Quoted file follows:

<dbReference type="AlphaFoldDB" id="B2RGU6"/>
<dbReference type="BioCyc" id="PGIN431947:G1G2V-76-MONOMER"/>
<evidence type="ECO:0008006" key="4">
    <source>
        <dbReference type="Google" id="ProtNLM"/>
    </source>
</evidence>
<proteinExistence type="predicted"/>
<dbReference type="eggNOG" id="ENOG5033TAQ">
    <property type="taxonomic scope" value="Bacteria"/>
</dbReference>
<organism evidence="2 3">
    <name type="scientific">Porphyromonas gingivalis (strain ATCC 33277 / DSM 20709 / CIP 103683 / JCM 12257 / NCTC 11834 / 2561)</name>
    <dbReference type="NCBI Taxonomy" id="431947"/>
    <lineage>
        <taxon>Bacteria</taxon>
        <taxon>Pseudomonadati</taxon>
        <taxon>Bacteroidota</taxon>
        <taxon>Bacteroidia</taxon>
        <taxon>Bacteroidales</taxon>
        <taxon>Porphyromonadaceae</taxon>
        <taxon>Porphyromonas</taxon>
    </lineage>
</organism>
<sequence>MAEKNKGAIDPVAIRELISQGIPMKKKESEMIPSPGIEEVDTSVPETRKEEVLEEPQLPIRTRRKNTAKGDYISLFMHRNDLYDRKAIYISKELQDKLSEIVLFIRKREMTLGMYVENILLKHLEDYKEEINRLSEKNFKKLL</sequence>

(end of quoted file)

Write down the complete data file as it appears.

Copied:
<dbReference type="AlphaFoldDB" id="B2RGU6"/>
<dbReference type="BioCyc" id="PGIN431947:G1G2V-76-MONOMER"/>
<evidence type="ECO:0008006" key="4">
    <source>
        <dbReference type="Google" id="ProtNLM"/>
    </source>
</evidence>
<proteinExistence type="predicted"/>
<dbReference type="eggNOG" id="ENOG5033TAQ">
    <property type="taxonomic scope" value="Bacteria"/>
</dbReference>
<organism evidence="2 3">
    <name type="scientific">Porphyromonas gingivalis (strain ATCC 33277 / DSM 20709 / CIP 103683 / JCM 12257 / NCTC 11834 / 2561)</name>
    <dbReference type="NCBI Taxonomy" id="431947"/>
    <lineage>
        <taxon>Bacteria</taxon>
        <taxon>Pseudomonadati</taxon>
        <taxon>Bacteroidota</taxon>
        <taxon>Bacteroidia</taxon>
        <taxon>Bacteroidales</taxon>
        <taxon>Porphyromonadaceae</taxon>
        <taxon>Porphyromonas</taxon>
    </lineage>
</organism>
<sequence>MAEKNKGAIDPVAIRELISQGIPMKKKESEMIPSPGIEEVDTSVPETRKEEVLEEPQLPIRTRRKNTAKGDYISLFMHRNDLYDRKAIYISKELQDKLSEIVLFIRKREMTLGMYVENILLKHLEDYKEEINRLSEKNFKKLL</sequence>